Conjugated Linoleic Acid (CLA) - Glossary

Conjugated Linoleic Acid (CLA)

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CLA represents a family of linoleic acid isomers containing conjugated* double bonds. The two primary isomers in commercial supplements are c9, t11-CLA and t10, c12-CLA.**

Supplemental CLA has a range of potential health effects – both positive and negative.  CLA has antioxidant and anti-cancer activity, and may be beneficial for fat loss.  It may also increase inflammation and insulin resistance.  The type of effects seen may be isomer-specific: the t10, c12 isomer appears to be responsible for both the effects on insulin resistance AND body fat losses.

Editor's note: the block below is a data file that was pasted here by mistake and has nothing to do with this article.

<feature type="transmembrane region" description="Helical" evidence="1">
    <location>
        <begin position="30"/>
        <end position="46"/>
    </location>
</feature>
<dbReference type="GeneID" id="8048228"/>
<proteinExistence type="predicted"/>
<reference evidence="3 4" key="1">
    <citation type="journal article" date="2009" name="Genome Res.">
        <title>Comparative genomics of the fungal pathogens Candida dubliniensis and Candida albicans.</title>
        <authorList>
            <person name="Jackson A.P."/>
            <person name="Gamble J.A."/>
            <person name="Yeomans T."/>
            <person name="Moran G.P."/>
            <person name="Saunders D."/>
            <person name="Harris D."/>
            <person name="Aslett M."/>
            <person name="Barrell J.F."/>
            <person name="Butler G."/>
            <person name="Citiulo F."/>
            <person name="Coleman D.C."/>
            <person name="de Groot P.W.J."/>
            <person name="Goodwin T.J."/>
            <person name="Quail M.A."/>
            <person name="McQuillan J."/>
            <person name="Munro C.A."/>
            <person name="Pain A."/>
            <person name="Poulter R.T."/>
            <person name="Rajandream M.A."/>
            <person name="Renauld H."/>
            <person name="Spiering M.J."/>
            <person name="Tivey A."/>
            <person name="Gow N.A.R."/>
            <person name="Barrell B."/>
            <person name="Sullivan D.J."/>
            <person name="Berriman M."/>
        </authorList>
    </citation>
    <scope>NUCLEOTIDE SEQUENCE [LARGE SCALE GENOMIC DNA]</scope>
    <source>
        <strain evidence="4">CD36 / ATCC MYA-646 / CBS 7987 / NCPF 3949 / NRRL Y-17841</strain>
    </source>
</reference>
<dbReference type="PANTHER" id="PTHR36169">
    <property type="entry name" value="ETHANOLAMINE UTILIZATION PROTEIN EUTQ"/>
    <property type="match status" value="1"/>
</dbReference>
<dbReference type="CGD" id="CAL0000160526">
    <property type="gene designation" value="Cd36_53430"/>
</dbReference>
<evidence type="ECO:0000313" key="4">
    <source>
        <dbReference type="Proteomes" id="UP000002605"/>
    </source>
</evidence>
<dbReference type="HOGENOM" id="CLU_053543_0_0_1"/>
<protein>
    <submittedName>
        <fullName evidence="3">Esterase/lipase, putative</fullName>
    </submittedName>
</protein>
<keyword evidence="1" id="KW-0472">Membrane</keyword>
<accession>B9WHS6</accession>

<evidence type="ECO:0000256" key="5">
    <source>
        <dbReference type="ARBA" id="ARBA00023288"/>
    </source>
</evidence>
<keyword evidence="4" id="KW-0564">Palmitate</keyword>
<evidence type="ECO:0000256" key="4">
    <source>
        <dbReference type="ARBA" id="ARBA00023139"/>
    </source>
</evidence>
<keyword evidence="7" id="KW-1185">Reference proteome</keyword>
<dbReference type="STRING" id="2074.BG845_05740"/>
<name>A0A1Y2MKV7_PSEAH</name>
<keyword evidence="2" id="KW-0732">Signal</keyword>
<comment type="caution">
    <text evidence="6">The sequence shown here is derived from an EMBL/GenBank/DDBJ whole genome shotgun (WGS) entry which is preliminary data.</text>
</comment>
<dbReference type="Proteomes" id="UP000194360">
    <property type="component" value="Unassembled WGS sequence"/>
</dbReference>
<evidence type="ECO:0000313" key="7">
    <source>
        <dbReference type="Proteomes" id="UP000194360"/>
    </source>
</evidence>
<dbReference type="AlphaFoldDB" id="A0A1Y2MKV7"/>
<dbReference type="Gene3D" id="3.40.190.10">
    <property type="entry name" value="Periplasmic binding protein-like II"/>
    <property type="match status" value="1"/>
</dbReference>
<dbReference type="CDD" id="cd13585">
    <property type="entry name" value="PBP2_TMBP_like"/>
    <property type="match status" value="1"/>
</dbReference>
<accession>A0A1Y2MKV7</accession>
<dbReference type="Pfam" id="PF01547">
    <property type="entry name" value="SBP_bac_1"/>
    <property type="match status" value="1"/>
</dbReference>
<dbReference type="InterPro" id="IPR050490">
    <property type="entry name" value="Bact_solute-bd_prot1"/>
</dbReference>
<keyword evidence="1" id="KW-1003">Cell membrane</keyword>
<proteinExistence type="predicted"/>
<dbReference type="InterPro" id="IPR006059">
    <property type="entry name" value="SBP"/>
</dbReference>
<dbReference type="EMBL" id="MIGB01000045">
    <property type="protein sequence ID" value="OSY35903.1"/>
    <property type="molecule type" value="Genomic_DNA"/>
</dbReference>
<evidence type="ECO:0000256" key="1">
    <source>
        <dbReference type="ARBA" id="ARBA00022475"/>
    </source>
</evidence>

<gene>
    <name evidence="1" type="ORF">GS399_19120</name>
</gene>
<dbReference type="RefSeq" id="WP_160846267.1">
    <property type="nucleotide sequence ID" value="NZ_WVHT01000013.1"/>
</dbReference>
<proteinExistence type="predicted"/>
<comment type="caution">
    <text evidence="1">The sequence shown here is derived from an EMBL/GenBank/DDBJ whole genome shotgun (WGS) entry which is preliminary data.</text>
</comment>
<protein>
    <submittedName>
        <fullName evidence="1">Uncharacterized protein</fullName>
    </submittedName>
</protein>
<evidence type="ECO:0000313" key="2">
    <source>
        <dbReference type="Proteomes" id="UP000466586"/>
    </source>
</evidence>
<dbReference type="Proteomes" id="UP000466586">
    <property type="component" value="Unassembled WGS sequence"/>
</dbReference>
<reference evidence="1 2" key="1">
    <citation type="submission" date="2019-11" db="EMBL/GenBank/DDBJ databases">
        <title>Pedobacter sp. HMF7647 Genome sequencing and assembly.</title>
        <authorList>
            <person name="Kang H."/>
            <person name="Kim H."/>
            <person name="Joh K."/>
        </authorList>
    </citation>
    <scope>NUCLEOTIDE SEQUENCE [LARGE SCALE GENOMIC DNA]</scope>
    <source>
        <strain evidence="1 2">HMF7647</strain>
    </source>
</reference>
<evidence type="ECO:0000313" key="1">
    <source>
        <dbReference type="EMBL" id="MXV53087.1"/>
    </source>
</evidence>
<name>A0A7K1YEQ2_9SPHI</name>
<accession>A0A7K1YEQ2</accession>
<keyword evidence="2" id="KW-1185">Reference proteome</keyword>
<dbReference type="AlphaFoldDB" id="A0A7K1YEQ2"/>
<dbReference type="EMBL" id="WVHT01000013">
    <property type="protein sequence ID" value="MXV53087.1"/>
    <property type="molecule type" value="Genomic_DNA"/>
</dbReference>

Nonetheless, CLA supplementation appears to be relatively safe for human consumption in typical, supplemental amounts.  A recent meta-analysis concluded that a dose of 3.2 g/day “…produces a modest loss of body fat in humans.”

See Paul’s “CLA (Conjugated Linoleic Acid) Review” for more information.

*this refers to a pair of double bonds separated by a single bond.
** c = “cis” and t = “trans” – terms which refer to the orientation of the functional groups attached to the double bonded carbon atoms.

Author: elissa

Elissa is a former research associate with the University of California at Davis, and the author/co-author of over a dozen articles published in scientific journals. Currently a freelance writer and researcher, Elissa brings her multidisciplinary education and training to her writing on nutrition and supplements.

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